Shai Secunda is a scholar at the Martin Buber Society of Fellows at the Hebrew University of Jerusalem and coeditor of Shoshannat Yaakov: Jewish and Iranian Studies in Honor of Yaakov Elman (with Steven Fine).
The book also has a website here.

LXX varia

NEWS YOU CAN USE: Announcing the Septuagint Studies Soirée.


The triennial meeting of the International Organization for the Study of the Old Testament is happening right now in Munich (4-9 August). A meeting of The International Organization for Septuagint and Cognate Studies took place in Munich on 1-3 August, where the meeting of the International Organization of Targumic Studies is also about to start.

T. Michael Law is interviewed at First Things about his book When God Spoke Greek: The Septuagint and the Making of the Christian Bible. (UPDATE: It seems that there is a blog tour of the book.)

Nijay Gupta: The Importance of the Septuagint (Even for Pastors…) Part 1 and The Importance of the Septuagint (The Apocrypha) Part II. Also, Deissmann’s Passion for the Septuagint!

Monday, August 05, 2013

Reza Aslan

THE NOW INFAMOUS INTERVIEW of Reza Aslan by Fox News presenter Lauren Green has had the Biblioblogosphere all abuzz for the last couple of weeks. If you haven't seen it yet, here it is:

I've been following the story, but haven't had time until now to post on it. Briefly, Professor Aslan has published a book on the Historical Jesus. Ms. Green handles the interview badly by belaboring the fact that he is a Muslim and wondering why a Muslim should have any interest in Jesus. Professor Aslan gets the better of the interview overall, but he in turn embarrassingly belabors his own credentials (if you need to mention more than once that you have a Ph.D., you've lost the frame) and makes claims about their relevance to the subject matter of the book which have not gone undisputed.

I have not read the book, but such reviews as I have seen indicate that it says nothing new or particularly interesting, covering well-traveled ground and reaching conclusions that are somewhere between debatable and outdated. To be fair, it is exceedingly difficult these days to write a book about the Historical Jesus which doesn't share these flaws. The ground is simply too well covered by experts already and our very limited sources simply cannot tell us much more about Jesus than they already have.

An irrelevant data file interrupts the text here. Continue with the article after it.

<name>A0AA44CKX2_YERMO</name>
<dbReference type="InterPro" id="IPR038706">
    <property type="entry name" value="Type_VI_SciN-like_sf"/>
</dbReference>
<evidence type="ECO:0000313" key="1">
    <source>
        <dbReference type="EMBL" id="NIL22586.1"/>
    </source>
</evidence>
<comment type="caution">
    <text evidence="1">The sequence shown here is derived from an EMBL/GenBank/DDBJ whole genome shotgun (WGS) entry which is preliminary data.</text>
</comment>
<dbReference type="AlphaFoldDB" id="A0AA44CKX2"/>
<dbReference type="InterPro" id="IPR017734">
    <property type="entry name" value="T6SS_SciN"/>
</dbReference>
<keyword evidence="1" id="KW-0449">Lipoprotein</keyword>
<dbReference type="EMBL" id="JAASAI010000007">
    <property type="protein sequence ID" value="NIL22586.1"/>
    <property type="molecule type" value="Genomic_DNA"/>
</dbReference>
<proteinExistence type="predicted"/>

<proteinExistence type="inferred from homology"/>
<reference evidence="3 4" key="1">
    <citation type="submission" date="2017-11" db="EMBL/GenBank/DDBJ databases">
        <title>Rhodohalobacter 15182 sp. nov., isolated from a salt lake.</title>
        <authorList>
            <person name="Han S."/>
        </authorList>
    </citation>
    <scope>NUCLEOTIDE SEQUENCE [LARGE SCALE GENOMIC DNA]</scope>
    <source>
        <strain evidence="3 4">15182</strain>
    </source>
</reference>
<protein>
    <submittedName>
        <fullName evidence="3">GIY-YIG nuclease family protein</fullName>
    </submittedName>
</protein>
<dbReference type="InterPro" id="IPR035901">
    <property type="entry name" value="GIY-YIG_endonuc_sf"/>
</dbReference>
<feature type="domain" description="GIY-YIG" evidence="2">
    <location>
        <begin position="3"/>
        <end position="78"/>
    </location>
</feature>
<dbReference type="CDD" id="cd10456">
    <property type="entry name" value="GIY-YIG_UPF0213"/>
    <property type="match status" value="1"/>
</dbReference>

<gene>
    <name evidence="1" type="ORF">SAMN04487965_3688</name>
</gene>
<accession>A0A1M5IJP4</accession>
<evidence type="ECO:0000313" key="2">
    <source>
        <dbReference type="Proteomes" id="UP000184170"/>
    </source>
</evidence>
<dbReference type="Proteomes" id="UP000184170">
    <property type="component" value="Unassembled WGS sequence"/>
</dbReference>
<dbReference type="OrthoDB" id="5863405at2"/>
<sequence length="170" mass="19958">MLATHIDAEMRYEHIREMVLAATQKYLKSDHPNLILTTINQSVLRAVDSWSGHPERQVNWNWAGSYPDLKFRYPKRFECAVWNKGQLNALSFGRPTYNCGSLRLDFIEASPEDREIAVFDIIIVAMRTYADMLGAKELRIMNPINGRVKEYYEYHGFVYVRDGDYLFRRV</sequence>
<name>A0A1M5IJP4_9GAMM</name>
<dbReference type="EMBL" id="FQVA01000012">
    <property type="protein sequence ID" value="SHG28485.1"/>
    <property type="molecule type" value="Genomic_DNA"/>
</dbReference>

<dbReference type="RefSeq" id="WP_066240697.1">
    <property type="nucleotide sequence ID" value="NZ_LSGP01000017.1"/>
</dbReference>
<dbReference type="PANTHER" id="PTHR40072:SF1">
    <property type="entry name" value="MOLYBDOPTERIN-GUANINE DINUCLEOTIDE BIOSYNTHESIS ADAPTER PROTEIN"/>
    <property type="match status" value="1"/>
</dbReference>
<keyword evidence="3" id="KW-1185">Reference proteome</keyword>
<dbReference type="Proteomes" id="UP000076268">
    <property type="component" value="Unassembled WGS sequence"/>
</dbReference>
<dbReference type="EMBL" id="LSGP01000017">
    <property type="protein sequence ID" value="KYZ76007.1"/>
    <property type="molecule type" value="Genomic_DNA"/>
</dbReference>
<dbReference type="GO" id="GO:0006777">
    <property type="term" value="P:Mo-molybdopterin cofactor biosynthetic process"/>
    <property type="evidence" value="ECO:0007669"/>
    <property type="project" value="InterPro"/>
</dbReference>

Here are links to reviews by novelist Naomi Alderman in The Forward: Separating Jesus the Man From the Myth and by (well-known to PaleoJudaica) literary critic Adam Kirsch: Jesus Was a Rebel and a Bandit. What Made Him Also the Christian Son of God? Aldeman's evaluation is very positive and Kirsch's positive but with qualifications. Of special interest are reviews by two biblical scholars: Greg Carey: Reza Aslan on Jesus: A Biblical Scholar Responds; and Anthony LeDonne: A Usually Happy Fellow Reviews Aslan’s Zealot – Le Donne. Both are highly critical and Le Donne's is brutal.

As for Professor Aslan's credentials as a biblical scholar, Matthew J. Franck has a detailed evaluation of his claims: Reza Aslan Misrepresents His Scholarly Credentials. In Did Reza Aslan Lie about His Credentials? - Le Donne Anthony LeDonne regards Franck's post to be "motivated by religious distrust" and indirectly rebuts part of it in the discussion that follows. In what follows he quotes some criticisms from Stephen Prothero on Facebook and a defense from the supervisor of Aslan's dissertation, Mark Juergensmeyer, and then concludes that indeed some of Aslan's claims in the interview are problematical:
What Prothero says about his expertise in NT Studies still stands. I have now read the book and I can say (without question) that Zealot is not written by an author conversant with the field of NT studies or Second Temple Judaism more generally. More on this point in the coming days.